2. While the one part does not want it to change, changes are they HAVE to change and evolve to stay relevant. Because there are fewer conversations happening on Twitter these days and more broadcasting it is morphing into something different. In order for Twitter to stay a relevant social network it will have to continue to find new and BETTER ways for users to use it and want to be there. This isn’t to say I think that getting rid of @ and # is that better way, but I think them thinking forward is what they must do to stay alive or they will become another MySpace.

Mack Collier August 14, 2014 at 4:19 pm

Hi Robyn! I agree Twitter needs to make changes to stay relevant, but the question is, who is Twitter trying to remain relevant to? Is it best to focus on its users, or its stakeholders? It seems that for the last few years Twitter has been focused on what its investors want versus its users. It’s understandable to a degree because they were taking on a lot of VC money and those investors wanted to see a return. But those returns shouldn’t consistently come at the expense of user experience.

It’s a fine line to walk.

Penina August 14, 2014 at 4:18 pm

Up until now, Twitter has differentiated itself by the flow of real time conversation. The broadcast-type messages were the noise that I as a user did what I could to filter out. I did that by choosing not to follow (and sometimes unfollowing) most of the 100% broadcasters, and checking for the presence of conversation on the profile page of someone I considered following.

The instantaneous flow was maddening at first, and took some getting used to (words of wisdom from Mack in those early days were a big help for me :-), but it bears repeating that this is Twitter’s big differentiator. Without conversation, they are just “radio”.

I know people often threaten to leave a site or platform when things don’t go their way… but if Twitter really does eliminate conversation features, I see no reason to remain.

Mack Collier August 14, 2014 at 4:37 pm

Penina it’s interesting because so many people say they want to leave Facebook as well (for different reasons mostly) but there’s no real competition for either Facebook or Twitter (maybe Google Plus somewhat for FB) and that’s what we need.

I think as the user experience continues to degrade on both platforms then it opens the door a bit wider for a competitor to challenge them and grab up a lot of the users on both sites that were once excited but who are now mostly apathetic.

Penina August 14, 2014 at 5:12 pm

I’m not sure that FB is really making mistakes. They are becoming more things for a wider range of people: a big “family update letter” and “keep in touch with old friends” site that is super, super simple to get started with for non-techy users.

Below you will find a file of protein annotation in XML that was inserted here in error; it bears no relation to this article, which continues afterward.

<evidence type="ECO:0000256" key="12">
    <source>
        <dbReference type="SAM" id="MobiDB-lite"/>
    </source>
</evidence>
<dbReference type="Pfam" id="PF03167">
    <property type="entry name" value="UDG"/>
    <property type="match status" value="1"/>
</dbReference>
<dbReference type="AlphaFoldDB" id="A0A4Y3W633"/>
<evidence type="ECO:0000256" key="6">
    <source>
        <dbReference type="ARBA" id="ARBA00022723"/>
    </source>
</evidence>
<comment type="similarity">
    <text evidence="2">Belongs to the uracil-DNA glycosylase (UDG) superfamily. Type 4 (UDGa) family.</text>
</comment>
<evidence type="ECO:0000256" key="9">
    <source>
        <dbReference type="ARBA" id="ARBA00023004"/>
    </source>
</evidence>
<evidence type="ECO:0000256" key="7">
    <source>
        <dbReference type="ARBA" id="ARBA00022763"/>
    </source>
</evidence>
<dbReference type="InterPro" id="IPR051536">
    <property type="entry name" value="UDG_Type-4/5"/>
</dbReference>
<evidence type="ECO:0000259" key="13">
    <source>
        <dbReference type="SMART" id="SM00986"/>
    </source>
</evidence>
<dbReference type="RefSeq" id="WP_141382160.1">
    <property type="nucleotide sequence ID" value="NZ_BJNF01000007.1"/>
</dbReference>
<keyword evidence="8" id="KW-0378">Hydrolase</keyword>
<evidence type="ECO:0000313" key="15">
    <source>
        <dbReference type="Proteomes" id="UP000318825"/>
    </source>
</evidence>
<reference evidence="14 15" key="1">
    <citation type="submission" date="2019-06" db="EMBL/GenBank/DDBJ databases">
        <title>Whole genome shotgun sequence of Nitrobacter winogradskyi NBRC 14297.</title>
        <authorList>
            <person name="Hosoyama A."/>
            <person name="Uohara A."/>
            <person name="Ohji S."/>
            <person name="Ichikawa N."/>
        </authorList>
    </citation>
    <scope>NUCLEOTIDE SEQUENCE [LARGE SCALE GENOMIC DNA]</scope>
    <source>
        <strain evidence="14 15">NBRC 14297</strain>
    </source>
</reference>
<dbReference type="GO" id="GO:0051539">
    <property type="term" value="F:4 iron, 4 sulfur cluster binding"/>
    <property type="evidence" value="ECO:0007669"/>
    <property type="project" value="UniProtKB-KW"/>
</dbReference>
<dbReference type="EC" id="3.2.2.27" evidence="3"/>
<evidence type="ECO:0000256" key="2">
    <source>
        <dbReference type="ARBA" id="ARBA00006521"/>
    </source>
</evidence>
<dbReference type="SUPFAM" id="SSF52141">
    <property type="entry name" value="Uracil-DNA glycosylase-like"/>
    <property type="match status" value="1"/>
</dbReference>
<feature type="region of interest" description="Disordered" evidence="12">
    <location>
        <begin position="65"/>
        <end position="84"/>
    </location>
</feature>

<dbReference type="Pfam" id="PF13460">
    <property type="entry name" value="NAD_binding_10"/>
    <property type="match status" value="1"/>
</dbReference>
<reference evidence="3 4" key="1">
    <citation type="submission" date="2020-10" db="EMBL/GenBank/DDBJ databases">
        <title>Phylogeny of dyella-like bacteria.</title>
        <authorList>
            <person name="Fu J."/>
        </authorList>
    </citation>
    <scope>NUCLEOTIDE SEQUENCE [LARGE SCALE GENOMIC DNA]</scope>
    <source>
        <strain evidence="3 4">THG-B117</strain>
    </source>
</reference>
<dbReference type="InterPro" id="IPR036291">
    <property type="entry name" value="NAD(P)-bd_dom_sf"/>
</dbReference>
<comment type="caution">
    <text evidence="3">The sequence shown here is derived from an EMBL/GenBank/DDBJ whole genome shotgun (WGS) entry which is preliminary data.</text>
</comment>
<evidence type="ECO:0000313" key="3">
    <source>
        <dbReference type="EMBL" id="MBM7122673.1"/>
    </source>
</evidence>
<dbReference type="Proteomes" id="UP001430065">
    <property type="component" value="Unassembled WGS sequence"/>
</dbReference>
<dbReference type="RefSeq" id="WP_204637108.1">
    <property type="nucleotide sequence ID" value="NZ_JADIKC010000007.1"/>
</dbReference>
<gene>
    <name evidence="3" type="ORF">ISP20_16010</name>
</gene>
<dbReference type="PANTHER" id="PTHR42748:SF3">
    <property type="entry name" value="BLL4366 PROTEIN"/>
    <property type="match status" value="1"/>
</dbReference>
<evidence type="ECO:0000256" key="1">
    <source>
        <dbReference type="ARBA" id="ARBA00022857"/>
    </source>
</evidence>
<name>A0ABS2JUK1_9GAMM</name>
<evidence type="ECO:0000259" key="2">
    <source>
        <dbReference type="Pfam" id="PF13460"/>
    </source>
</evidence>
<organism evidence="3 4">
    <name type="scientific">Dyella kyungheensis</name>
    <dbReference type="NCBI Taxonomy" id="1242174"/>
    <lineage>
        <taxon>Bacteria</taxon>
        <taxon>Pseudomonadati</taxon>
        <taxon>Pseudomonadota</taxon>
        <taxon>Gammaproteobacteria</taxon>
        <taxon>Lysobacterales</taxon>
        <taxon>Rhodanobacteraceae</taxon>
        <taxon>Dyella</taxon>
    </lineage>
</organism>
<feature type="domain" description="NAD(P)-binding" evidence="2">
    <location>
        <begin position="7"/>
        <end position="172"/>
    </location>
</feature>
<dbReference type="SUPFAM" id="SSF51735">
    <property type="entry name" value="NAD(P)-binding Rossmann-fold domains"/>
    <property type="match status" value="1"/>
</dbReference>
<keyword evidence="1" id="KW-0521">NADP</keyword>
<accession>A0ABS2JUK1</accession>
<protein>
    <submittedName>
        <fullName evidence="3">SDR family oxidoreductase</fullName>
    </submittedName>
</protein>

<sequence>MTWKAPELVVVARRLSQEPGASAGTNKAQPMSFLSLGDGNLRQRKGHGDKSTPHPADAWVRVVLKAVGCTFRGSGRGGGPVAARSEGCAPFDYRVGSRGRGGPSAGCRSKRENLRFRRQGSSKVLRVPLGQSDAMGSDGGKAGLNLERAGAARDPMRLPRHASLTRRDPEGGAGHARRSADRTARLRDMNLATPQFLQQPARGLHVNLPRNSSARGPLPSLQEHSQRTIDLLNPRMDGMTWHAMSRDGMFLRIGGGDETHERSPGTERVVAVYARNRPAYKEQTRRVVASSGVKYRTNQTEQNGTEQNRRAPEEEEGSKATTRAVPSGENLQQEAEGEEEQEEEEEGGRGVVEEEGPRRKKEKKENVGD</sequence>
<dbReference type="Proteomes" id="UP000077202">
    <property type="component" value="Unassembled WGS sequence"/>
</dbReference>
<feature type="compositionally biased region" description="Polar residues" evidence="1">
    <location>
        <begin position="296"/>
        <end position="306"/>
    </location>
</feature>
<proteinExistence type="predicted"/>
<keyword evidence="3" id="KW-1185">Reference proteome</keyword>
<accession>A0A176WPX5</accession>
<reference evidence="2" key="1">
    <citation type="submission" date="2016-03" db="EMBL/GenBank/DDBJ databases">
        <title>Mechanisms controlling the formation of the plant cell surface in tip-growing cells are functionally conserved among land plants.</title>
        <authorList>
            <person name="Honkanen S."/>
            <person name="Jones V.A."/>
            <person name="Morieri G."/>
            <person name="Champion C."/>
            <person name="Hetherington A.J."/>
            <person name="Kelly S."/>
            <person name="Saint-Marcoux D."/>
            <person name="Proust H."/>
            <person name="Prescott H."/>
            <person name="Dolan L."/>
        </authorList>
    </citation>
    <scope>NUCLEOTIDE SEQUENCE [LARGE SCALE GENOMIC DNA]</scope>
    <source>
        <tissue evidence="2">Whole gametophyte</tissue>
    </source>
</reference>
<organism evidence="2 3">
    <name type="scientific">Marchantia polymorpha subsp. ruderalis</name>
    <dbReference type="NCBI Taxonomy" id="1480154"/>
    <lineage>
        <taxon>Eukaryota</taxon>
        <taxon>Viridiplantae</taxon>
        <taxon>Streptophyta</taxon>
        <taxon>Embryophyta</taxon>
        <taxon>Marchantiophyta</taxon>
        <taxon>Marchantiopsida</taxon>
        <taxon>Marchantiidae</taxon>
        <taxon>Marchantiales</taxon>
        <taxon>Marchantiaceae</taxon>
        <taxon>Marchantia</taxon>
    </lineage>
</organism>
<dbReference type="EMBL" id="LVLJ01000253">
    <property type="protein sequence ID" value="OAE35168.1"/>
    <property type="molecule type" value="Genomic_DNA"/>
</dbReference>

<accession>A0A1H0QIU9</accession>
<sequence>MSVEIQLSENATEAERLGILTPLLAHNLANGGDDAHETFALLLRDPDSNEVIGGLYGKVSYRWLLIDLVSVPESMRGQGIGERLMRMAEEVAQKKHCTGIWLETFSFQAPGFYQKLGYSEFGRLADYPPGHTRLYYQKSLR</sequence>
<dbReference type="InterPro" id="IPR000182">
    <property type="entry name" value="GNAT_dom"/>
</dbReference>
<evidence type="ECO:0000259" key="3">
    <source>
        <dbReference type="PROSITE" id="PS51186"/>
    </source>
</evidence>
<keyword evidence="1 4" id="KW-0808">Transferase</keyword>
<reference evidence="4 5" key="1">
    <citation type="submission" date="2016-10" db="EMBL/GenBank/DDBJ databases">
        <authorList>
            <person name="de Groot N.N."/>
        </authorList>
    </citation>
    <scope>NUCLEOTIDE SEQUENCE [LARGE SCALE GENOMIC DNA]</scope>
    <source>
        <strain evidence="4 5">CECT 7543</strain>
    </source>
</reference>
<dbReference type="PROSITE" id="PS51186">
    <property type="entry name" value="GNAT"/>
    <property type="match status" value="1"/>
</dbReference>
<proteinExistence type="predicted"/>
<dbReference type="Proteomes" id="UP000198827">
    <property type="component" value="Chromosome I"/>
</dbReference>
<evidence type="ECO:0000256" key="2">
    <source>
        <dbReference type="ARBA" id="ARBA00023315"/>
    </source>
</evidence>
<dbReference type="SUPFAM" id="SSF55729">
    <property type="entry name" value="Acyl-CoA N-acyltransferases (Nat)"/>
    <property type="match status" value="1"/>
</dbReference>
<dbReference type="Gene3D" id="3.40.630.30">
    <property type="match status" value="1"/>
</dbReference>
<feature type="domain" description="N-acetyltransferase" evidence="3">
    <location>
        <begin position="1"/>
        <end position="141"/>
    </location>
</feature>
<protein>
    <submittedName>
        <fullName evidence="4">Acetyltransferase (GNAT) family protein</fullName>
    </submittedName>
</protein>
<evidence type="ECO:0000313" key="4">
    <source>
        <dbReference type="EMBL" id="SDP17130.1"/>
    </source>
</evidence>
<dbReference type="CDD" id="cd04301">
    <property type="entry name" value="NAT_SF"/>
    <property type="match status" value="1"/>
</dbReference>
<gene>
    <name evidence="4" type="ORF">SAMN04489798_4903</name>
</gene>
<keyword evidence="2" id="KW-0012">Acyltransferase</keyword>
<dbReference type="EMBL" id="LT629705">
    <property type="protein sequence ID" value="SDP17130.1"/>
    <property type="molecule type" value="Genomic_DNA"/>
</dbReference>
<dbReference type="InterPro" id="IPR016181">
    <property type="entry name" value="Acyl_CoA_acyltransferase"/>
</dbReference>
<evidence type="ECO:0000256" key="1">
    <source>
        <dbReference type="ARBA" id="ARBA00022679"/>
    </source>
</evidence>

Maybe Twitter also has a “more things to more people” vision, and maybe it’s a smart business move… but I agree that their actions definitely prime me and others like me for the next platform.

So that competitor who grabs up the users who were once excited is grabbing up early (and early-ish) adopters whose role from a business perspective is to create critical mass, attract the wider group, and then leave when the no-longer-so-new-competitor begins adapting its UX to that wider group in order to generate revenue.

Mack Collier August 14, 2014 at 5:39 pm

I think FB continues to do things to communicate to its users that their privacy is not a prime concern for FB.

Both FB and Twitter are making moves to become more ‘business friendly’ and have for years. This is smart as long as it doesn’t come at the expense of the experience for the core user. Occasionally it can be ok, but if it happens consistently then the overall experience for the user starts to erode and that’s when people start questioning the time they spend there.

Stephanie August 14, 2014 at 4:54 pm

Hi Mack,

Nice post and I agree, yet I have awesome conversations during #edchat despite the changes. We’re actually running a survey for educators that use twitter to find out more-check it out: http://rossieronline.usc.edu/edchat-survey/

Beth Anne August 15, 2014 at 2:23 am

YES! I hate this! I know people that put a period or the mention at the end. But still it’s annoying. I also have friends that will tweet at each other and another friend will be all, “you know twitter has DM’s for private convos” and really what they were saying wasn’t all that private….

Mack Collier August 15, 2014 at 8:17 am

Hi Beth Anne, yes I don’t understand why friendly chatting should be private? Who is offended and wouldn’t that be a way to bring other people into the chat? If that’s not what the two friends want then they can decide to start chatting privately. But I’d rather have that option than Twitter making that decision for me.

Beth Anne August 15, 2014 at 3:14 pm

Yeah…I think sometimes people forget that twitter is a public forum..I’ll see 2 or 3 ppl tweeting about a topic and I’ll chime in with my thoughts and sometimes they get mad! If you didn’t want others to chime in you shouldn’t be talking about it on twitter!